At ArmadilloCon: Monsters, religion, mysticism, fantasy, SF, horror, blogging, podcasting, and more
A quick update from Austin and ArmadilloCon 31 (with photos to follow within a couple of days, when I can swipe them from the sites of people who brought a camera):
It’s Saturday night — nearing the end of Day 2 of the three-day con — and everything’s going well. Lots of fun and productive schmoozing. As with most cons, this one is partly a reunion with friends I only see once in awhile. I’ve spent much time hanging out with Lee Thomas (a friend from conventions past and a really excellent writer), Joe McKinney, Nate Southard, and A(lex) Lee Martinez — all well-published writers, all cool guys.
Last night at 9:30 I gave a well-attended reading from Dark Awakenings. For the text I chose “The Devil and One Lump,” and surprised myself by being able to fit the entire story into the 30-minute slot. I had expected to read just an excerpt, but I got worked up and “into” the reading and ended up finishing the whole thing. At the end I gave the printed manuscript as a prize to the person who correctly guessed the number I was thinking. The winner was the aforementioned Joe, who’s not only a very nice guy but also an interesting (and good) writer of thriller and horror fiction who for a day job works as a homicide detective in San Antonio.
After the reading I participated in a panel titled “What happened to the monsters?” that centered around the question, “Is it harder to create horror now that most of the traditional monsters are used by everyone?” Other panel participants were Lee, Joe, Lawrence Person, and vampire novelist Jeanne Stein, who moderated, and who proved a very pleasant presence during the rest of the con. There was a solid audience for the 10 p.m. panel, and the conversation was wide-ranging, including a 15-minute-or-so excursion into the realm of the zombie, with comments flying that ended up being repeated at greater length in today’s panel (on which I wasn’t a participant) titled “Zombies!”
This morning at 10 I spoke on “Blogging and Podcasting” with Alan J. Porter, Melissa Tyler (no web link easily findable), Bill Crider, Matthew Bey, and moderator Julie Kenner. The panel was officially supposed to be about issues ranging “From keeping in touch with fans to building a community,” but seemingly by force of a gravitational pull emanating both from the panelists and the audience, we drifted in the direction of discussing the cultural desirability or otherwise of things like Facebook, Twitter, and blogging in general, which allowed me to inject some talk about Neil Postman and the destruction of culture via the Huxleyan-style dystopian scenario, which proved to arouse some responses among panelists who were also interested in such things.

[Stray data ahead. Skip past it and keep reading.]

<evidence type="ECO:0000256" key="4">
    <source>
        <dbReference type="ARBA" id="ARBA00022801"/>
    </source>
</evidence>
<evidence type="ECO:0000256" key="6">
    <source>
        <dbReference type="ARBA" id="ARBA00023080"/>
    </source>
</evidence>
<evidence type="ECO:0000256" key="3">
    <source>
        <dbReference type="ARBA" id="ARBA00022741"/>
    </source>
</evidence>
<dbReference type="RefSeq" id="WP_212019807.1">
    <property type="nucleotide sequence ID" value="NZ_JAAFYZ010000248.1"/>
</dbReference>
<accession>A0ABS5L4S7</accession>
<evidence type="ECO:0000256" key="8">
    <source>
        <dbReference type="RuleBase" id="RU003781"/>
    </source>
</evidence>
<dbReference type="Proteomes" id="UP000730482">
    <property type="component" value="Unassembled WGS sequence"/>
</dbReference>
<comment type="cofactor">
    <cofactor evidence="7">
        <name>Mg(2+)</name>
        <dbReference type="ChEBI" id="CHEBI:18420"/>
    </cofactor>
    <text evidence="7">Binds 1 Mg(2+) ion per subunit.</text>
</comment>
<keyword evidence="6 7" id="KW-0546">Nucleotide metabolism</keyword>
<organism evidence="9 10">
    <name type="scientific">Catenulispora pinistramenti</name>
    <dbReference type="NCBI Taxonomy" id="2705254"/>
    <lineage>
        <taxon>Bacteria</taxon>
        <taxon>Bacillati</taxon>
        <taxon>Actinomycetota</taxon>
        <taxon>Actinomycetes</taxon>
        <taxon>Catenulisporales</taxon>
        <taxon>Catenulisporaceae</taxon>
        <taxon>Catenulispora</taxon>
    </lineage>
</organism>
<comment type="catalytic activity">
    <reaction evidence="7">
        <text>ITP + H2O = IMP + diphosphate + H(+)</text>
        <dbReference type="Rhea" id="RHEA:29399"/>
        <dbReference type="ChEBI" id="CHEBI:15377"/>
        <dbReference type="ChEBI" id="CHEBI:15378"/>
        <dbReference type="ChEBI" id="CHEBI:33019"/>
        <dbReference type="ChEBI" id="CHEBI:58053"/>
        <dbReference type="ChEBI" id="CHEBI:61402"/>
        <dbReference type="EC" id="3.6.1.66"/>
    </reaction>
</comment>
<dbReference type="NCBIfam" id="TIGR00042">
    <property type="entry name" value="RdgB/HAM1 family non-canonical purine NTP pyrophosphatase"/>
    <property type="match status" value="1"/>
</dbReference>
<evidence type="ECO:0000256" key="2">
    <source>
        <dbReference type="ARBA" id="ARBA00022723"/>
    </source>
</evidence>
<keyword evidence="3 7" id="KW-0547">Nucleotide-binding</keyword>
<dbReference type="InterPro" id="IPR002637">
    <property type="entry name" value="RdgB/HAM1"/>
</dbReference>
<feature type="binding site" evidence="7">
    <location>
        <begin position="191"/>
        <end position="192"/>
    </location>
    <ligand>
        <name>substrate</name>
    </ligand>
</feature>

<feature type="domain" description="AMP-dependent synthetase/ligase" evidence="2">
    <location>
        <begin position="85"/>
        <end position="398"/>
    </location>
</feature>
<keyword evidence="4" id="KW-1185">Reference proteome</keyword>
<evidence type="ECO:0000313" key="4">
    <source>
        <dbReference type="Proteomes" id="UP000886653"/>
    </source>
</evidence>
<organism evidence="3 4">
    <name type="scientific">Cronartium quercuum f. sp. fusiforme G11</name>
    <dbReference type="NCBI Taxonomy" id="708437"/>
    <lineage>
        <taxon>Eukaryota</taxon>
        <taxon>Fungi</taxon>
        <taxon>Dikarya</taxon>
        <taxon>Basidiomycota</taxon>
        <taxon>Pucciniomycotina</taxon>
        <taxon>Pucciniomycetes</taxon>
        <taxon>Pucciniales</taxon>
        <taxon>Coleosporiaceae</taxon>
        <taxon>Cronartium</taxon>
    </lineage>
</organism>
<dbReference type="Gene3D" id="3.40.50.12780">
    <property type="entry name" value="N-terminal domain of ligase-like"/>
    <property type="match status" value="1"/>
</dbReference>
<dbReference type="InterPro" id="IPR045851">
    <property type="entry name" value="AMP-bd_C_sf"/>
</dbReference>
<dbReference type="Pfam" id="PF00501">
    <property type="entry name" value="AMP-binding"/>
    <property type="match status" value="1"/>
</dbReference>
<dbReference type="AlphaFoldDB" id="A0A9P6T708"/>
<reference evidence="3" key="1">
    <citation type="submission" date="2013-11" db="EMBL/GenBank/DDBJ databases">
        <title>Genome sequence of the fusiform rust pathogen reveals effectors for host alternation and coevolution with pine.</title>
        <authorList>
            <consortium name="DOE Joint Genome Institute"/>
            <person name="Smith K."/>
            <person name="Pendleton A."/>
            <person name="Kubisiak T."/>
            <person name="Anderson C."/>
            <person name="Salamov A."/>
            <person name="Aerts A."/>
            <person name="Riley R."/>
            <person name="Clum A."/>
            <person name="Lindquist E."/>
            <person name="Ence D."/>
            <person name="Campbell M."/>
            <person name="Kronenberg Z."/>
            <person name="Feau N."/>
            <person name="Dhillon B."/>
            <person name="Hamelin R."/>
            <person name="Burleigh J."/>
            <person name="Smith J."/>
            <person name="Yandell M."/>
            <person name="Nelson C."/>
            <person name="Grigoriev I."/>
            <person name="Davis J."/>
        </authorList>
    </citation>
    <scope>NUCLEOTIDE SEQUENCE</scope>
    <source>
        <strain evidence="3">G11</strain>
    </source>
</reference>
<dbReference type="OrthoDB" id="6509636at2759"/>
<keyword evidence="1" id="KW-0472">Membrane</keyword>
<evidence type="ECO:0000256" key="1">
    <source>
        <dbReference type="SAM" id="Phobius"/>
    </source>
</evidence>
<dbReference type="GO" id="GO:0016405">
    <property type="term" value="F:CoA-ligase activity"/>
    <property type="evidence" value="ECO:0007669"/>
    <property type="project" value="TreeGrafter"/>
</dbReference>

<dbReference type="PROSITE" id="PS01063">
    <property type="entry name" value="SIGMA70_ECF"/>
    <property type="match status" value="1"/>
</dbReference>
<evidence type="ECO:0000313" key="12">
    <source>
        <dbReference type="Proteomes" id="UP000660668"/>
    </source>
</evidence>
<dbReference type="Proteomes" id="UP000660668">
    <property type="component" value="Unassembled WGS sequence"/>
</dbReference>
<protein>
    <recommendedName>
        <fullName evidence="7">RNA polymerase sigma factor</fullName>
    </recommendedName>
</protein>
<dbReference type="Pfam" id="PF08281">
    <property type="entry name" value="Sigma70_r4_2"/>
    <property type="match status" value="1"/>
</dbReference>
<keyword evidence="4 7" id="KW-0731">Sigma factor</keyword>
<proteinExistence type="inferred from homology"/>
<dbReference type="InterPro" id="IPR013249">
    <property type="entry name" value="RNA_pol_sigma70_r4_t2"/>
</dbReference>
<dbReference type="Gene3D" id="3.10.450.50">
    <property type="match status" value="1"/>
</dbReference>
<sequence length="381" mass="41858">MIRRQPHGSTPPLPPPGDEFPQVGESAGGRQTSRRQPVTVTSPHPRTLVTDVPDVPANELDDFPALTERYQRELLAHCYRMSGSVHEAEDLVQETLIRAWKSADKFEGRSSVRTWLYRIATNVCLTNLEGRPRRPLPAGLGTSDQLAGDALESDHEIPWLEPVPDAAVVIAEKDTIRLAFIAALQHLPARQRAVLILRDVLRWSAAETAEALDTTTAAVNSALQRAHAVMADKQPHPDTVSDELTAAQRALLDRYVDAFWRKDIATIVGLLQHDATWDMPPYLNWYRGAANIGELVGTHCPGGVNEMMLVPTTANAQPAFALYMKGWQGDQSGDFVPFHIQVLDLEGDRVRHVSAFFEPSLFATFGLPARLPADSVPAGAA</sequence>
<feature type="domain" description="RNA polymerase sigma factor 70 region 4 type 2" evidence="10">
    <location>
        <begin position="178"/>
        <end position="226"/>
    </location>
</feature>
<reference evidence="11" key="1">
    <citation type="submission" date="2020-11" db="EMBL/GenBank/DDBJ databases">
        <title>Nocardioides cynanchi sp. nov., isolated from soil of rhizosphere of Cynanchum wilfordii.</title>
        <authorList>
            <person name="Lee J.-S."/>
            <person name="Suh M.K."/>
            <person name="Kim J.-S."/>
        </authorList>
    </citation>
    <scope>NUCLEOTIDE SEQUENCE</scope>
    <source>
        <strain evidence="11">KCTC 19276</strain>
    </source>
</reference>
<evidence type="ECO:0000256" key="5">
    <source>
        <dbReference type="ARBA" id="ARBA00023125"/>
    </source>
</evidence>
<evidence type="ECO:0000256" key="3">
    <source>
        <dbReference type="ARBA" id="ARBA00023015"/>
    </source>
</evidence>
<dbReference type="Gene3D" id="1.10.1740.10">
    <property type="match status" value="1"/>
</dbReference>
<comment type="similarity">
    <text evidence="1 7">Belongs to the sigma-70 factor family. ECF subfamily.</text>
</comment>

Then it was lunch at a nearby Wendy’s with the aforementioned crew, after which I attended a really interesting science-oriented panel titled “Back to the Moon,” about the need for a serious resurrection and revisioning of the American and human project to go back to the moon and thence to Mars and further outward through the solar system.
Then I hung out with friends in the hotel bar for awhile, talking about 80s rock and metal bands until it was time for me to speak on the one panel that I had most looked forward to: “Religion and mysticism in fantasy and SF.” The other panelists were Joan Vinge (!), K.D. Wentworth, Paul Benjamin, Scott Lynch, and moderator Martha Wells. The room was packed to the point of standing-room only, and the conversation ended up getting fairly technical at times, with the question of how to define and distinguish magic, science, and religion coming to the fore. I talked at some length about the subject myself, bringing up Malinowski’s Magic, Science, and Religion and talking for a bit about Francis Bacon’s development of scientific method as a means to gain objective knowledge of the natural world in order to achieve power over it. I also became the only one to talk about horror specifically, as distinct from science fiction and fantasy in general, when I explicated the connection between religion and the basic premise of weird horror fiction, namely, that incursions from or encounters with any supernatural realm or reality would be inherently horrific for the human race, since these would break into the cosmic order as something from “outside” and, therefore, appear to human consciousness as something uncanny and nightmarish.
This was all great fun. So was, and is, the fact that Realms of Fantasy is one of the book dealers present here at the con, which has meant that I’ve had the chance to catch up with its proprietor, Otto, after a far-too-long hiatus. I was pleased to see that he had ordered additional copies of my Divinations of the Deep from Ash-Tree Press specifically for the event. Several have already sold. My Dark Awakenings flier has been seen by a lot of people, and quite a few have approached me after my panel appearances to ask for more information about the book and to ask me to sign copies of Divinations that they’ve just bought. So, on all fronts, the upshot so far is “Mission Accomplished.”
Gotta head back to the bar now. As Scott Bobo, a fixture here at ArmadilloCon, said to me just a moment ago as he passed through the lounge on the way to the bar and saw me sitting here at my table, pecking away at the laptop keys, “Hey, all the drinks are in there!”